Our communities are still being held hostage by militarized police. Despite the fleeting attention paid to the transformation of community police into extensions of the military, the transfer of military equipment from the federal government to localities continues unabated, with more than $28 million worth of tactical equipment distributed in the last quarter of 2014.
We're still exchanging one set of wars for another, to the delight and profit of the military industrial complex.
Every once in a while, we get tossed a bone to satisfy that gnawing, nagging hunger for something that looks and tastes like freedom, democracy and free enterprise. Political elections, town-hall meetings, awards ceremonies, sports spectacles, high-dollar lotteries, reality TV shows, morning news programs and patriotic-themed blockbuster movies: these are all the trappings of a so-called free nation without the substance.
Temporarily assuaged, easily distracted and suffering from an appalling case of public amnesia, we fall right back into our complacency and compliance, content to turn a blind eye to blatant abuses, forgive past transgressions, and forget all of the reasons why we should be mad as hell about the state of our nation.
So why do I stay? Why do any of us continue to put up with the gut-wrenching, soul-sucking, misery-drenched, demoralizing existence that is America today?
Perhaps I stay because I was raised to believe that anything worth having is worth fighting for, and I believe with every fiber of my being that freedom matters. In fact, I come from a long line of Americans who understood that there is a price to be paid for freedom, whether that means standing up to the British military, sitting down in a bus seat reserved for "whites only," or pushing back against corporations who pollute our waters and pillage our lands for profit.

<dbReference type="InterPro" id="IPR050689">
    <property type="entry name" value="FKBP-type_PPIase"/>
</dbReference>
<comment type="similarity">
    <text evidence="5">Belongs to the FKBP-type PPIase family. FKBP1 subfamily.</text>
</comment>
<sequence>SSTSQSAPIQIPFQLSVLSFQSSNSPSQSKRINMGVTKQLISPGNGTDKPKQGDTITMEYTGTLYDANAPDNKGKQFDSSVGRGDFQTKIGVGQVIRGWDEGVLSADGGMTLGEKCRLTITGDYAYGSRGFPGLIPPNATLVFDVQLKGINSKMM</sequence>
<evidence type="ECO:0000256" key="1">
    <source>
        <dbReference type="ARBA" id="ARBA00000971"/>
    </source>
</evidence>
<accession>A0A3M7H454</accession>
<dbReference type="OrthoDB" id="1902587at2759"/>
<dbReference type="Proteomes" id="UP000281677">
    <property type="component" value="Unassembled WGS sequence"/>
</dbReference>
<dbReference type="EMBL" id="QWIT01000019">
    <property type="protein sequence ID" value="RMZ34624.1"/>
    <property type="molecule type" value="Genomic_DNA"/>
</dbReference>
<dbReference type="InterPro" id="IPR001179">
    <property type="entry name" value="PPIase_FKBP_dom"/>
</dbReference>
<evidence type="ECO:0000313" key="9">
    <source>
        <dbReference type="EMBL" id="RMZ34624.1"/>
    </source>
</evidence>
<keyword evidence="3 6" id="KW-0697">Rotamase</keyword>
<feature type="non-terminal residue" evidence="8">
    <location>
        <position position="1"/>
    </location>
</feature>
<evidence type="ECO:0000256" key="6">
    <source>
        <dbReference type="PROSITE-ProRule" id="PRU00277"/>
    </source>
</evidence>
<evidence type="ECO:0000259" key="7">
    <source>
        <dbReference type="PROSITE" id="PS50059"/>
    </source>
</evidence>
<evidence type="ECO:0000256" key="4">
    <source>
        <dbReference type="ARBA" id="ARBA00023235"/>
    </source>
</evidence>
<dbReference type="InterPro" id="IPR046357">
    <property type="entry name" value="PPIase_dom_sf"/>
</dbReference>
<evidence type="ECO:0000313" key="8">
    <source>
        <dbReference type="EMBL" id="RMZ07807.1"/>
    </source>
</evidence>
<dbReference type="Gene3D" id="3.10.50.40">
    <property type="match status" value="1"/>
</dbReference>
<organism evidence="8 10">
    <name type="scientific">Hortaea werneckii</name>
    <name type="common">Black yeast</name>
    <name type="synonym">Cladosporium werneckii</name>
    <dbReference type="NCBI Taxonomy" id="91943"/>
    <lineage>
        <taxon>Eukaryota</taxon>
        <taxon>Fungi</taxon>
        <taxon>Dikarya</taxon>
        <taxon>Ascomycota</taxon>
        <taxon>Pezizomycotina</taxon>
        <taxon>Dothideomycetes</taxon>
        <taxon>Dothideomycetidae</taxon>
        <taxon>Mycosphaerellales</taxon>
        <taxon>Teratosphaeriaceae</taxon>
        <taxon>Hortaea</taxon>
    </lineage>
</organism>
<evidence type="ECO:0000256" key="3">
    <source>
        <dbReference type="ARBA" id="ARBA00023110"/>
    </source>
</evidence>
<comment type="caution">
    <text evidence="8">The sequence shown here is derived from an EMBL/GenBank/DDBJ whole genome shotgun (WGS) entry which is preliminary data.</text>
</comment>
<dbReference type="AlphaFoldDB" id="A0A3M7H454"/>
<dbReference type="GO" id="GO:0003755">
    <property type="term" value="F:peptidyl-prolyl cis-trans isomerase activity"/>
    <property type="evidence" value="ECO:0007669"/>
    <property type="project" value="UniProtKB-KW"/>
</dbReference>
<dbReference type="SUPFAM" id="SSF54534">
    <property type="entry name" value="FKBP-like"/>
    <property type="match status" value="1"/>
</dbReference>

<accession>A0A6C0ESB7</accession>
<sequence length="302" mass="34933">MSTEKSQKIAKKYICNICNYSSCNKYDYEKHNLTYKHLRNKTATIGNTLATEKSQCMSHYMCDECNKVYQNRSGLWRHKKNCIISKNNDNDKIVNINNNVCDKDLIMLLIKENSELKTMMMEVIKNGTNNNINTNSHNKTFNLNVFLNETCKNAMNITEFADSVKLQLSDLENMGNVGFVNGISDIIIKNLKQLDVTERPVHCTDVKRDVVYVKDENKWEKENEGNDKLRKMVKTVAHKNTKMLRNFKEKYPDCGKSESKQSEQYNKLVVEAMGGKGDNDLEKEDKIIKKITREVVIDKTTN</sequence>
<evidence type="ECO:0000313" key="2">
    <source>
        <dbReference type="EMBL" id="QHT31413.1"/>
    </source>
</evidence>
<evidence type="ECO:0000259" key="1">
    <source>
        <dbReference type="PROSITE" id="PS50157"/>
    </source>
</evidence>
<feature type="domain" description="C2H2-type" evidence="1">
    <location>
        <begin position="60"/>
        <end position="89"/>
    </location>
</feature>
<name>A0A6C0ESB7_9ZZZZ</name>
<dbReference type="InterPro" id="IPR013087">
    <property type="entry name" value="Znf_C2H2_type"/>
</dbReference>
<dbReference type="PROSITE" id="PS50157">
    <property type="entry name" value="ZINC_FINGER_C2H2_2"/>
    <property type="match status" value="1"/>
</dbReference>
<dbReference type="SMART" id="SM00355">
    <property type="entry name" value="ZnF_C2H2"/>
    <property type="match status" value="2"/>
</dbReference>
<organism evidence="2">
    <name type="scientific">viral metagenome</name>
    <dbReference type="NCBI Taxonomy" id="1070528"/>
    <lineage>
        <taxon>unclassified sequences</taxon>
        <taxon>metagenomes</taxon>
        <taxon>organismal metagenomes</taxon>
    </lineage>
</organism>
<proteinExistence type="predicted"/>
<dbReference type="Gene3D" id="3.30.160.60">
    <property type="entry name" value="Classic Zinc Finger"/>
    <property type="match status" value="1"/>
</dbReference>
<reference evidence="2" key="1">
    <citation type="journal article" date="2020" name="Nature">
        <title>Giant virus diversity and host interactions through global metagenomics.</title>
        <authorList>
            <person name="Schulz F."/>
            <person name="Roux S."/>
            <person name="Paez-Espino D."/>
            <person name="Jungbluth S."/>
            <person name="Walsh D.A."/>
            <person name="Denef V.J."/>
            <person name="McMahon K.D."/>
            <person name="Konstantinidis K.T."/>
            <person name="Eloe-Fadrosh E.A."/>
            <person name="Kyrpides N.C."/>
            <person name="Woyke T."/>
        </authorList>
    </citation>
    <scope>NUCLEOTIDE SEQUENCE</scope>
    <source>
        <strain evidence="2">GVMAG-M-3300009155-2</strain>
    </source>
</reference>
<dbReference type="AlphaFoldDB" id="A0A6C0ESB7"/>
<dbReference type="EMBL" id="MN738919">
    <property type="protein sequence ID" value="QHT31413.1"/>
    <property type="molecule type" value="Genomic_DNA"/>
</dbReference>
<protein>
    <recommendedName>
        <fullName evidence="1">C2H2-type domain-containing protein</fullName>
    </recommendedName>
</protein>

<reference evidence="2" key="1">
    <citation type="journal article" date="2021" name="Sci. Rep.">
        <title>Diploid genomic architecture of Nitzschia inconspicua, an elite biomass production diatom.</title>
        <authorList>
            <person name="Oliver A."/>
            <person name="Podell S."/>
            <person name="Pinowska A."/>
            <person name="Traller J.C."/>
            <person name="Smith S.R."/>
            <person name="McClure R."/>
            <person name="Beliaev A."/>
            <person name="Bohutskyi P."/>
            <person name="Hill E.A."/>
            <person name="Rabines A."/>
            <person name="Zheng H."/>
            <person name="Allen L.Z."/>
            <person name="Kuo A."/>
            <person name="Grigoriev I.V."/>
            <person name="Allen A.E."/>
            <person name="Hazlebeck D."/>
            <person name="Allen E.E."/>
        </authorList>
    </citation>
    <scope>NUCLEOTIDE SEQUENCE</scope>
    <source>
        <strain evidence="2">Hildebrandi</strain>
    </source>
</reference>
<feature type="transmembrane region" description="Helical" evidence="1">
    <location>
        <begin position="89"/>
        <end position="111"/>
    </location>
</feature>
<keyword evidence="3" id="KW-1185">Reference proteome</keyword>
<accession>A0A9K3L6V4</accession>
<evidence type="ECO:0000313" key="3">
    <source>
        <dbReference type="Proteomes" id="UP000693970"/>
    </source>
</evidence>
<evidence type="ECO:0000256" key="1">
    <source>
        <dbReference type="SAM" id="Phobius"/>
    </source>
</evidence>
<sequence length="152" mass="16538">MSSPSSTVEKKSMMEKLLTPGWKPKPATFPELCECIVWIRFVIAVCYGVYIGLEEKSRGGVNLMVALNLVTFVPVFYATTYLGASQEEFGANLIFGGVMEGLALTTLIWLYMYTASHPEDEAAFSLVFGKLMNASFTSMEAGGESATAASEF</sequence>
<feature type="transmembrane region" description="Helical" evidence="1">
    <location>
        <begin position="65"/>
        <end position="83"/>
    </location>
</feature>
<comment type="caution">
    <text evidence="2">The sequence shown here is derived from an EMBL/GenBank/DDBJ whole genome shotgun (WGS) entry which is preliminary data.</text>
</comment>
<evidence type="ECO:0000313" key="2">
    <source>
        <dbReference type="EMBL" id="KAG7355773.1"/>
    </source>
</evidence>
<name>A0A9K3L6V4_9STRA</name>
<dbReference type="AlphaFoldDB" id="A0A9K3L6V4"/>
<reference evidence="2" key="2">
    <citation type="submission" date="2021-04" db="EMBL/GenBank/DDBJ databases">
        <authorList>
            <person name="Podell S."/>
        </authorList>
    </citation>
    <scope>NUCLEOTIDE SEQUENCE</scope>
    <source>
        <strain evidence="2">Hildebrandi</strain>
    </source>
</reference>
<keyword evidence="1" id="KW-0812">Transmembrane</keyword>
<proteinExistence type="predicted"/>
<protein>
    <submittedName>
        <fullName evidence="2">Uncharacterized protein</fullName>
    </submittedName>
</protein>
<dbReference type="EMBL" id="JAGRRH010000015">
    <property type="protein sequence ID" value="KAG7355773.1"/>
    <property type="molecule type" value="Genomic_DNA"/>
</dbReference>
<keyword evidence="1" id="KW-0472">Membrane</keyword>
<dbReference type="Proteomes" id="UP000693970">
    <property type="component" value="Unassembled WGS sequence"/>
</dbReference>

Perhaps I soldier on because I remember what it was like to grow up at a time when the only surveillance I had to worry about were the neighbors who reported back to my mother whenever I did something wrong, and I desperately want my grandchildren to experience that kind of carefree existence. I want them to know that there's more to life than metal detectors, lockdowns, and random searches.
Perhaps I persevere because I know that there are genuinely concerned Americans out there who want to pitch in and turn things around for the better. As long as there is this small but vocal minority who cares enough to stand up and speak out, then all is not completely lost.
Perhaps I stick it out because I know that surveillance, overcriminalization, militarized police, power-hungry politicians and greedy corporations are not exclusive to America, and there's nowhere you can escape to where tyranny cannot follow.
Most of all, perhaps I keep fighting on because I'm just not ready to give up on America. At least, not yet.
This article contributed courtesy of The Rutherford Institute. Please click for orignial with full links.